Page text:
This release was issued under a previous government.

Wildfire protection

Agriculture and Forestry Minister Oneil Carlier (r) in Fort McMurray speaking with Alberta Wildfire officials during the Horse River Wildfire in May.

Bill 24, the Forest and Prairie Protection Amendment Act, was tabled in the legislature today, introducing measures aimed at reducing the number of wildfires caused by humans and enhancing firefighting operations.

“Far too many wildfires are triggered by human activity and we need to take proactive steps that will help reduce the risk of this happening. This important legislation will improve our ability to decrease the number of preventable fires, while also strengthening provisions that support the efforts of our wildfire fighters to keep Albertans and their communities safe.”

Oneil Carlier, Minister of Agriculture and Forestry

“We have seen first-hand how devastating wildfires can be to those who live and work in Alberta’s forests. We support the Government of Alberta’s continued efforts to protect our forests from the risk of further wildfires.”

Paul Whittaker, President and CEO of the Alberta Forest Products Association

“Members of the Alberta Off-Highway Vehicle Association are responsible users and we want to help the government with its efforts in reducing human-caused wildfires and protecting our forests.”

Brent Hodgson, President of the Alberta Off-Highway Vehicle Association

“The Town of Slave Lake takes wildfire very seriously as we have seen firsthand the power these fires have. We welcome any changes to the Act that will make it easier for the province to deal with these extraordinary events that have such an impact on our day-to-day lives.”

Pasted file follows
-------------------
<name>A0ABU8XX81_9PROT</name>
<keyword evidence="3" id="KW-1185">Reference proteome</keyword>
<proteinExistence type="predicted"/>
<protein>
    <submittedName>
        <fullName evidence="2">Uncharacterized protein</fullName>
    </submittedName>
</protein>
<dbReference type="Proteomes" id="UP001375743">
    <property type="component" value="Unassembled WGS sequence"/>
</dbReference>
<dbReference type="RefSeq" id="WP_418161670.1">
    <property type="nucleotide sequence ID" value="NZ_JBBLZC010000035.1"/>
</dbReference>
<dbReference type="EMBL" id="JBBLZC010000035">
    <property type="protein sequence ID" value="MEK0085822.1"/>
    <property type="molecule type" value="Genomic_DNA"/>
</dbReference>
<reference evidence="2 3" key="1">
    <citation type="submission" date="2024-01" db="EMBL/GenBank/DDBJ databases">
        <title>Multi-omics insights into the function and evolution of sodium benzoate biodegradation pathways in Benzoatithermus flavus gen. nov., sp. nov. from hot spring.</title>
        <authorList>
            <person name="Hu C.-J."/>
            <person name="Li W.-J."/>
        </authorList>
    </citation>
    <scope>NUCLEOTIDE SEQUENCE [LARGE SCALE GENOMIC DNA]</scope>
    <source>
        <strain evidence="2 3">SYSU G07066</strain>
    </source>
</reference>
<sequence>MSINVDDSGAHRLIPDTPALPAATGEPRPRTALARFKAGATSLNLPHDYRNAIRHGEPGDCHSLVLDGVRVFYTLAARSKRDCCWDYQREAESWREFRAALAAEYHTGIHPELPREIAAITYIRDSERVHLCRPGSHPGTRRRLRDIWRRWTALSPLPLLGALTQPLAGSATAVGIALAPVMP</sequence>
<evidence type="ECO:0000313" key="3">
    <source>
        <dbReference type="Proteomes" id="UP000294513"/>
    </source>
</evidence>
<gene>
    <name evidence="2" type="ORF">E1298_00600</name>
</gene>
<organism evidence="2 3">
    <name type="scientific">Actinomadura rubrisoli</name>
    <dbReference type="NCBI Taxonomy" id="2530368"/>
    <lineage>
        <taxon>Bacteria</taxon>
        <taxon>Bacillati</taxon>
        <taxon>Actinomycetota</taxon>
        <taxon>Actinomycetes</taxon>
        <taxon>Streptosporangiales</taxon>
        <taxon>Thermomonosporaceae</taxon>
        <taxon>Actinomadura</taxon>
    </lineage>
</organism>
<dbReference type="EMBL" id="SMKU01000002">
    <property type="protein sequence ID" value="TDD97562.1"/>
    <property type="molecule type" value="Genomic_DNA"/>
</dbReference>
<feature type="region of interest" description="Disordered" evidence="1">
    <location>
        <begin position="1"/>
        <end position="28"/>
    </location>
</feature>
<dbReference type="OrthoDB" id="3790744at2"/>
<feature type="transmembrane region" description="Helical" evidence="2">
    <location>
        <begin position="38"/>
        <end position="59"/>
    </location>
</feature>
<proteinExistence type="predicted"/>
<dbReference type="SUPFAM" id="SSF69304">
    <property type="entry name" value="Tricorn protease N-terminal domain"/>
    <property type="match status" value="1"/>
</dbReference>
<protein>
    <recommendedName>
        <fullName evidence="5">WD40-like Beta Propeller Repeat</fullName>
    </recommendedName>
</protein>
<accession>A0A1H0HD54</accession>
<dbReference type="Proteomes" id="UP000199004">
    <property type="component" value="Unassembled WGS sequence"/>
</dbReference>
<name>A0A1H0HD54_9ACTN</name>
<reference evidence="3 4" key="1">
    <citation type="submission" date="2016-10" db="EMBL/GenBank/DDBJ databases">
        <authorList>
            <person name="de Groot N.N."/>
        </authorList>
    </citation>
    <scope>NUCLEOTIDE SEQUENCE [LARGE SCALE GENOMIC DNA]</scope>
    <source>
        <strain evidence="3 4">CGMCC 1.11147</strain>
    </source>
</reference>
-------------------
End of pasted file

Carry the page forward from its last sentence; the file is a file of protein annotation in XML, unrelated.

Tyler Warman, Mayor of Slave Lake

The proposed amendments to the Forest and Prairie Protection Act will:

  • Improve public safety and wildfire prevention measures by:
    • strengthen penalties to help deter such high-risk activities as abandoning campfires or burning during fire bans;
    • simplify the process to restrict activities, such as off-highway vehicle, use when fire conditions are hazardous;
    • improve authority to stop actions that interfere with firefighting, including restricting drones; and,
    • improve disposal requirements for potentially hazardous forest debris.
  • Designate March 1 as the official start of fire season to ensure that burning permit requirements are in place in a timely manner.
  • Clarify operational processes, roles and responsibilities.

In 2016, Alberta wildfire crews fought more than 1,300 fires, including a 589,552-hectare wildfire that forced the evacuation of Fort McMurray in May and destroyed portions of the city and surrounding communities.

About 70 per cent of wildfires over the last five years have been linked to human activity.